I am on holiday in Portugal, and, like many tourists, I have an idle curiosity about the city of Lisbon and about the history of the country. Where better to begin than looking at a general history of Portugal? Fortunately, on our holiday we have a little library of books relating to our destination, covering history, literature, and so on.
The Praça do Comercio, the grand square on the waterfront of Lisbon, dates from the 18th century. It was masterminded by Pombal (so the tour guides say). Who was Pombal? When I consult A Concise History of Portugal, by David Birmingham (2003), one of the standard introductory histories, there is of course plenty about the Marquis of Pombal, introduced as “one of the great enlightened despots of the 18th century” (p4). If the book is read in order, we first read that Pombal “fell from grace” in 1777, following which no fewer than 17 pages are dedicated to him (pp 81-98 passim, according to the index). But when did he come to power? We aren’t told. This perhaps minor point is significant because so-called introductory books often assume some prior knowledge; they fail to provide all the relevant introductory material. I looked in vain for some kind of chronology, a list of key dates. Why there should be this assumption is very strange.
It’s not difficult to find the same errors in other guides that assume no prior knowledge; for example, another book I’ve been reading recently, The Library: A Fragile History. It is maddening to read about major events that lack a date. For example, on page 3, we read “In 1556, the University of Oxford, its book collection despoiled, sold off its furniture.” What does this mean? This is the first we hear of the collection being “despoiled” – and that sounds like a more important fact than the furniture being sold. Later, on page 112, we learn more about the event, but not sufficient to understand what happened. Still mystified, I had to look in Wikipedia to find the date the book collection was “despoiled” (which really means “destroyed”). On page 8 it talks about “the complete closure” of English university libraries, of which Oxford was an example, but gives no date. Wikipedia tells me how during the 1550s all English university libraries were closed by order of the Crown.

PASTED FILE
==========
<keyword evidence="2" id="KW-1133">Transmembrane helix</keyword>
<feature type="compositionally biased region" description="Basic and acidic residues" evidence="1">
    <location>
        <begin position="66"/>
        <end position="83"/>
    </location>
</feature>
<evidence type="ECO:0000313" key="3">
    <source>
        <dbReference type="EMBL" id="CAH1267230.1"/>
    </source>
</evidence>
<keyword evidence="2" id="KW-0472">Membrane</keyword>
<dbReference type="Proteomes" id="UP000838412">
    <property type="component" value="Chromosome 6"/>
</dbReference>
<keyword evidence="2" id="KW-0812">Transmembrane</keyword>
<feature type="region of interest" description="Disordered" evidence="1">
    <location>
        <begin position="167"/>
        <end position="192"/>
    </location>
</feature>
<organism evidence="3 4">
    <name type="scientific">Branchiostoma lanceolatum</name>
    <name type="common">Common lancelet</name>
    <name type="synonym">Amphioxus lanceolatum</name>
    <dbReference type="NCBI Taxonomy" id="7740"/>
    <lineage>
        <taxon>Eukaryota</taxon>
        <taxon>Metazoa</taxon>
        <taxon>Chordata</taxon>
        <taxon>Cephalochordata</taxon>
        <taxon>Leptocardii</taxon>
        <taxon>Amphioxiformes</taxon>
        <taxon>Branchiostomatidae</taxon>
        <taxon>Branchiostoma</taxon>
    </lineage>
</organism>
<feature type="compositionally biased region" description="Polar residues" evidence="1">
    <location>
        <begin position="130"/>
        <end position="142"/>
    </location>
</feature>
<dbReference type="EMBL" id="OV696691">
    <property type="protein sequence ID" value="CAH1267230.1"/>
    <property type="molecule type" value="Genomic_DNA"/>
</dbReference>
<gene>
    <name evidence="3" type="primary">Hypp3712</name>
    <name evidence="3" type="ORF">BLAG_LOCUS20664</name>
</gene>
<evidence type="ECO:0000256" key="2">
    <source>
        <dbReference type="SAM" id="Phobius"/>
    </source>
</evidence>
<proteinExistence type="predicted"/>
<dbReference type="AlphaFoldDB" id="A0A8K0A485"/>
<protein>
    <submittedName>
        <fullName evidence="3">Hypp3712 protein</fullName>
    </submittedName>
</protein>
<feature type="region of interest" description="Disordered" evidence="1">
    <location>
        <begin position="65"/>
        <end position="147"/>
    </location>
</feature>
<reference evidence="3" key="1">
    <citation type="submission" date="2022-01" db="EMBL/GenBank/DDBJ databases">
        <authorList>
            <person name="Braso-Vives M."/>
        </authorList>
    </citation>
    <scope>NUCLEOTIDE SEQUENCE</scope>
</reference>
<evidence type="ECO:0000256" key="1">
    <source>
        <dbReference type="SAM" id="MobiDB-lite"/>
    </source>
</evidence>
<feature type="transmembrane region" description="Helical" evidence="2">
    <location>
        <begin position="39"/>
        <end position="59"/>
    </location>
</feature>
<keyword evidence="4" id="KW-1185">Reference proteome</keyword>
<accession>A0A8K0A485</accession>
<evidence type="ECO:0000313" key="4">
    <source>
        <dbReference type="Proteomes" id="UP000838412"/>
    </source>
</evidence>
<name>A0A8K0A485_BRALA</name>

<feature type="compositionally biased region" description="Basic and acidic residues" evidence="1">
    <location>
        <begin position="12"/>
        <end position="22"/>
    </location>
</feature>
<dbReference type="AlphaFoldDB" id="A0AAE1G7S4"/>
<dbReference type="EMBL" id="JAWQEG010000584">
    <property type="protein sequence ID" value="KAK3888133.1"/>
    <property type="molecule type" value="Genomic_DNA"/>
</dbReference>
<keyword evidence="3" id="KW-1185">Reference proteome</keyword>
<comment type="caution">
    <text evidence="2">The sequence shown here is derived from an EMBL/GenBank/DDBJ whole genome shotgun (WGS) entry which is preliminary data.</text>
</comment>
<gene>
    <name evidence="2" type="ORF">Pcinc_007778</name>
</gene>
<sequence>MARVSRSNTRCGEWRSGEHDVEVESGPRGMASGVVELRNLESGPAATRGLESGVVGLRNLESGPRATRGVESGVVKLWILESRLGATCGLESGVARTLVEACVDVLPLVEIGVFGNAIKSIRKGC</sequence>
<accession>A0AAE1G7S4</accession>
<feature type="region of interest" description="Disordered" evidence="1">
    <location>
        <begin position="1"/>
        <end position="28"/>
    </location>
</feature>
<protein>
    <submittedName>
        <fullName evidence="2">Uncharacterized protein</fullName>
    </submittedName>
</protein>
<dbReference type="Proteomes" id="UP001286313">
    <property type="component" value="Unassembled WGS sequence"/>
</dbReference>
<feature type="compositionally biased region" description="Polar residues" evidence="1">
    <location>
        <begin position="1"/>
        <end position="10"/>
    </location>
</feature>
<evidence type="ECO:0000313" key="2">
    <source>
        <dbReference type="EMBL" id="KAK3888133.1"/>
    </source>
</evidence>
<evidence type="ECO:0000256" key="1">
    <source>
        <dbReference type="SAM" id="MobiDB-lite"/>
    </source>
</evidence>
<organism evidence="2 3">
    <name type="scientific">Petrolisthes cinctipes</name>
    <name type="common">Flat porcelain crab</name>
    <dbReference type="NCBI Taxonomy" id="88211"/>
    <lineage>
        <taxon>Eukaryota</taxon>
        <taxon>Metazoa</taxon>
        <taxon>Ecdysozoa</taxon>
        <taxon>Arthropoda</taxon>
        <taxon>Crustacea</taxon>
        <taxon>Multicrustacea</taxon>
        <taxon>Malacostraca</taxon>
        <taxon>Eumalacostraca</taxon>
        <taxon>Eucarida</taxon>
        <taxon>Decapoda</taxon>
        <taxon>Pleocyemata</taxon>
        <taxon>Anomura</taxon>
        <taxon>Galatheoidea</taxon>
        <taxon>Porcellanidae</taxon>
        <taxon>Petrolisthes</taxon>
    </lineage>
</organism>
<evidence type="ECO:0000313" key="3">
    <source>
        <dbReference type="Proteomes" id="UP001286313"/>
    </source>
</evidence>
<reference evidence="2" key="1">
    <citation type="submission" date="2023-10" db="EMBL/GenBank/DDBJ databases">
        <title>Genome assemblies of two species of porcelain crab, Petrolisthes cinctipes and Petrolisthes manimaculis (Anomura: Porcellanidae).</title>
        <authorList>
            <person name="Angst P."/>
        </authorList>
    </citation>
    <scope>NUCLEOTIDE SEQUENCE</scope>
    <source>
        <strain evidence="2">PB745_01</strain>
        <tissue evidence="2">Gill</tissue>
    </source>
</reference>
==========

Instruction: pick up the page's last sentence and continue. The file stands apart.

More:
In both cases, the authors of introductory texts seem to assume that dates, and even events, are already known. We are never told when Pombal was born, when he became first minister, when major events took place; we lack the basic navigation that enables us to place the discussion in context.
Digital forms part of this context in two ways, I think. First, digital enables multiple perspectives simultaneously: one way of tackling so-called introductory texts is to have a chronology alongside on the screen: using multiple windows to make sense of one text. I remember a memorable image by a librarian who surveyed students to learn how they wrote their coursework essays; typically, they described themselves as sitting on a bed surrounded by all the relevant books in a big circle. Such a multiple vision becomes more feasible in a digital environment, when texts can be placed alongside each other and compared in detail.
Secondly, and somewhat paradoxically, digital means selection is more important. Print books have very clear limits to number of pages, number of words, while digital has no such limit. Once the limit of print is removed, there is a tendency to make content longer and longer – as can be seen in some of the extremely lengthy articles in Wikipedia. Often, concision enables us to realise what is important. While chronologies are very helpful, a chronology with hundreds of items loses any impact.
So important is this second point that I would even go so far as to propose just ten dates for any subject: which are the ten most significant dates for, say, the history of Portugal? Of course such drastic concision has drawbacks. It over-simplifies; it suggests a spurious precision about events that may not have a specific date. Nonetheless, the act of making a selection provides the reader with a vital context, against which they can of course subsequently disagree – and hence begin a valuable argument over the subject matter.
The website Five Books, which I wrote about elsewhere, has a similar value. There will of course be many more than five books on any major subject, but asking someone to choose five books and to explain their selection is a very useful introduction. Perhaps the same is true of ten dates. So let’s end with a couple of key dates in Lisbon (and Portugal) history. By all means disagree with them; suggest something better. But the very act of disagreement means an engagement with the context, which leads to greater understanding.
1750 Marquis of Pombal becomes first minister of Portugal
1755 Lisbon earthquake kills some 40,000 inhabitants
1775 Pombal’s redevelopment of Lisbon is completed by the Praca do Commercio, the climax of his redesign.